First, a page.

Editor’s Note: A version of this story was published in the Winter 2023 issue of Extant, a publication of the Preservation Alliance for Greater Philadelphia.
Ralph J. Roberts Boys & Girls Club of Germantown
Heckendorn Shiles Architects (HSA) worked with the Daniel J. Keating Company to restore the historic Germantown Boys & Girls Club, a building on the verge of demolition, into a 21st century facility for the Germantown community. Principal Matt Heckendorn talked with Extant about the challenges involved in preserving original features and creating new spaces in the project, which won a 2023 Grand Jury Award from the Preservation Alliance.
Extant Magazine (EM): What was the original use of the building?
Matt Heckendorn (MH): The Colonial Revival-style clubhouse was built for the Boys & Girls Clubs organization in 1898, with an addition, designed by the eminent Philadelphia architect Mantle Fielding Jr., completed in 1909.
The original club was well designed more than 100 years ago for the needs of that time, such as playing parlor games with limited physical activity. Our task was to redesign the club to serve the needs and interests of modern, very active young people.
EM: What was most important to preserve?
MH: We focused on the central atrium, which connects the original building and addition, and encompasses nearly 25 percent of the building footprint. This was the building’s heart, vital from the perspective of the user’s experience. So, maintaining the atrium and enhancing its character, all while ensuring it functioned as a means to access the renovated spaces, became key design goals for the project.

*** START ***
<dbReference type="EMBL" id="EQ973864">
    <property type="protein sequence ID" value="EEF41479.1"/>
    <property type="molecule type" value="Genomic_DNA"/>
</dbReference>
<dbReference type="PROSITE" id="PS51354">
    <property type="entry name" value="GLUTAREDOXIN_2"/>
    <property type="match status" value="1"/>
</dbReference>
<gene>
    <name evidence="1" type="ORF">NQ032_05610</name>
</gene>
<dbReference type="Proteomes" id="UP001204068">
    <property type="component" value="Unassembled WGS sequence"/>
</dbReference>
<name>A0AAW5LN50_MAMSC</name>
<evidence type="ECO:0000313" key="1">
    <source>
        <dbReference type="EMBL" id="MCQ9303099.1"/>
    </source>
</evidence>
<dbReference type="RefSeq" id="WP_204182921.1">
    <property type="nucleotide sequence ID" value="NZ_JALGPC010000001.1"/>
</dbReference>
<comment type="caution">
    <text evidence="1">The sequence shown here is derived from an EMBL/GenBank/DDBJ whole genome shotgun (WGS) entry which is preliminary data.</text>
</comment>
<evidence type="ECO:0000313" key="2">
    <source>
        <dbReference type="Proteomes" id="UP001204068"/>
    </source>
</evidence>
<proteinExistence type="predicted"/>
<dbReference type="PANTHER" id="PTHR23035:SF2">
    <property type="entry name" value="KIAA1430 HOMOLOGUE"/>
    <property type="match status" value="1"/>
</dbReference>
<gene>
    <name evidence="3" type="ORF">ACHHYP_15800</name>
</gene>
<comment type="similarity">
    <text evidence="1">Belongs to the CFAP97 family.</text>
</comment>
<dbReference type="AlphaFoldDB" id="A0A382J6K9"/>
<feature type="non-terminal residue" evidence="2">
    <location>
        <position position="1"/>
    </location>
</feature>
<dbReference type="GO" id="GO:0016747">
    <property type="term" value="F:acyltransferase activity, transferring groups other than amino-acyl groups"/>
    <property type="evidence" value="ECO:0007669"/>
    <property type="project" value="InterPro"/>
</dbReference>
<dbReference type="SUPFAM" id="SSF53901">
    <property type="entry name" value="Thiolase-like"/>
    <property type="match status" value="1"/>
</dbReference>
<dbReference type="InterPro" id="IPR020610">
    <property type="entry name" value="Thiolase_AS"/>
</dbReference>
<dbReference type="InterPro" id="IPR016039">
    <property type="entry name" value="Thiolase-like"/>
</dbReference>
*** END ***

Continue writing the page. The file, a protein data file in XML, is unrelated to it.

EM: What was the client’s original vision?
MH: Prior to HSA’s involvement, the Boys & Girls Club considered razing the existing structure and constructing a new facility. HSA worked with the club to review three options: demolition and rebuild, facade preservation and rebuild, or full preservation and renovation. After reviewing the design opportunities and consulting with the community, the club ultimately chose the third option.
Full preservation involved rehabilitating the facade, installing a new roof, updating the infrastructure, and completely renovating the interior. At the client’s directive, the new spaces we created include a literacy center, learning center, tech center, teen center, gym, music room, café, and game room.
EM: What was the biggest preservation challenge?
MH: Architectural design decisions made in the past, and construction of the original building in two phases, resulted in a four-story building with seven different levels! This created something of a nightmare for accessibility to parts of the building and in supervising the young people using the facilities. We thoroughly evaluated the composition of the spaces, the stairways and transitions to different levels, and how they connected to the atrium. We then redesigned the spaces to function as a 21st-century Boys & Girls Club.
EM: What was the project’s biggest surprise (good or bad)?
MH: The project was under construction when the pandemic broke out. In spite of the complications of dealing with the pandemic, the general contractor, Daniel J. Keating Company, worked thoughtfully to minimize those impacts and keep the project on schedule and on budget.